Palestinian Terrorism *

By Rachel Ehrenfeld
Friday, May 27th, 2016 @ 6:17PM

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Popular terrorism is violent by nature. Thus, Mahmoud Abbas’ claim that the “popular resistance” is “peaceful” and “unarmed” is baseless.

On September 13, 2015, the Palestinians began a wave of popular terrorism (called a “popular awakening” by the Palestinian Authority [PA]).[1] It began with riots on the Temple Mount and in Jerusalem during the Jewish High Holidays (second half of September 2015). It continued with a campaign of terrorist attacks which peaked in October 2015 (with 59 attacks). Since October the wave of terrorism has gradually waned.

* An April 14, 2016 study by ITIC, was written a little more than eight months after the beginning of the current wave of Palestinian terrorism. It examined the first seven months of the wave of terrorism. The objective of the  study was to examine whether or not the wave of terrorism has come to an end. If it has ended, the study tried to characterize the  terrorist attacks and the context in which to view them.

*  The two main conclusions that can be drawn from a comparison of the current wave of terrorism and the popular terrorism of the three years that preceded it are the following:

a.   The current wave of Palestinian terrorism in its present format ended around April 2016. That conclusion is based on the significant decrease in the scope of the attacks (from scores to a few attacks every month); the change in the location of the attacks (a significant decrease in the number of attacks inside Israeli territory, although attacks in greater Jerusalem continue); and the decrease in the lethality of the attacks (since March 8, 2016, when an American national died in a killing spree in Jaffa, no one has been killed). There has been also a decrease in the number of Palestinians participating in riots in Judea, Samaria and the Gaza Strip(including during times prone to violent events such as Nakba Day, or the Passover holiday when many Israelis visited Jerusalem). All of the above resulted in a decrease in public and media interest in Palestinian terrorist activity, although interest rises when there are significant localized attacks.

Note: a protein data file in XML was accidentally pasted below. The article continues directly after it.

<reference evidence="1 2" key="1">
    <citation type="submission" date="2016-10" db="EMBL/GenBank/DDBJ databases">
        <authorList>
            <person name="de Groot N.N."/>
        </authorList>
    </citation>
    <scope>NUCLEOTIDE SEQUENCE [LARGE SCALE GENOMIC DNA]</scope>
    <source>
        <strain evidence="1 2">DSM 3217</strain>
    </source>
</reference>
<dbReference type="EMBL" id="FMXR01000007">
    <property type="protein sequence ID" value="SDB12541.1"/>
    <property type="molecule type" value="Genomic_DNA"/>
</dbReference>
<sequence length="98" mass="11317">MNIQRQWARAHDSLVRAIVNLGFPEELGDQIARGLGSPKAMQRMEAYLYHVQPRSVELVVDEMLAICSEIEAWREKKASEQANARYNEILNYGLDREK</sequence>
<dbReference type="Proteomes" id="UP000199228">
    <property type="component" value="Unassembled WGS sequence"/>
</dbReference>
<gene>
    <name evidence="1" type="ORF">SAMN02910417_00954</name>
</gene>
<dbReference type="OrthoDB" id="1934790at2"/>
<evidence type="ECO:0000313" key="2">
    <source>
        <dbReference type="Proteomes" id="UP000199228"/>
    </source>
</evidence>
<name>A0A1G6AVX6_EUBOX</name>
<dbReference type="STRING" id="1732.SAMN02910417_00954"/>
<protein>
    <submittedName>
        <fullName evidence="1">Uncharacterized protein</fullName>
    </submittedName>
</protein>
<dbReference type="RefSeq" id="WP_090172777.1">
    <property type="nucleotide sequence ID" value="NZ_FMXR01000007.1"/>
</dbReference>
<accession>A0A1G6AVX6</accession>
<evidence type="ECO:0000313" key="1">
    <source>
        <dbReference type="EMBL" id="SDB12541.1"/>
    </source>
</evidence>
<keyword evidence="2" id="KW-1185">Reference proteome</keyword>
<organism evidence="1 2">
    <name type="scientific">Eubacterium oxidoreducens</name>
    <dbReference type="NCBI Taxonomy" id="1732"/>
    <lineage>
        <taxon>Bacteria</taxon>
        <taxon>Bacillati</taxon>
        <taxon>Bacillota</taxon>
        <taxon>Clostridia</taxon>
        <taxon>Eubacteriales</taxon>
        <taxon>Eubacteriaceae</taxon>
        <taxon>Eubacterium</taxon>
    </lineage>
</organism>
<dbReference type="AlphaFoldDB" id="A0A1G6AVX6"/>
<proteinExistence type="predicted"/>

b.   While this wave of Palestinian terrorism seems to have ended, the popular terrorism (aka “popular resistance”) continues and is approaching the levels of recent years (following the Sixth Fatah Conference held in August 2009). Thus, popular terrorism is far from over, especially since the concept of “popular resistance” is an important factor in PA policy, which exploits it to promote its political, propaganda and legal campaigns against Israel. Popular terrorism is violent by nature, and Mahmoud Abbas’ claim that the “popular resistance” is “peaceful” and “unarmed” is baseless. The incitement that accompanied the Palestinian terrorist campaign continues, provoking and increasing frustration, rage, and Palestinian nationalist motivation, especially among the younger generation of Palestinians (who led the recent wave of terrorism).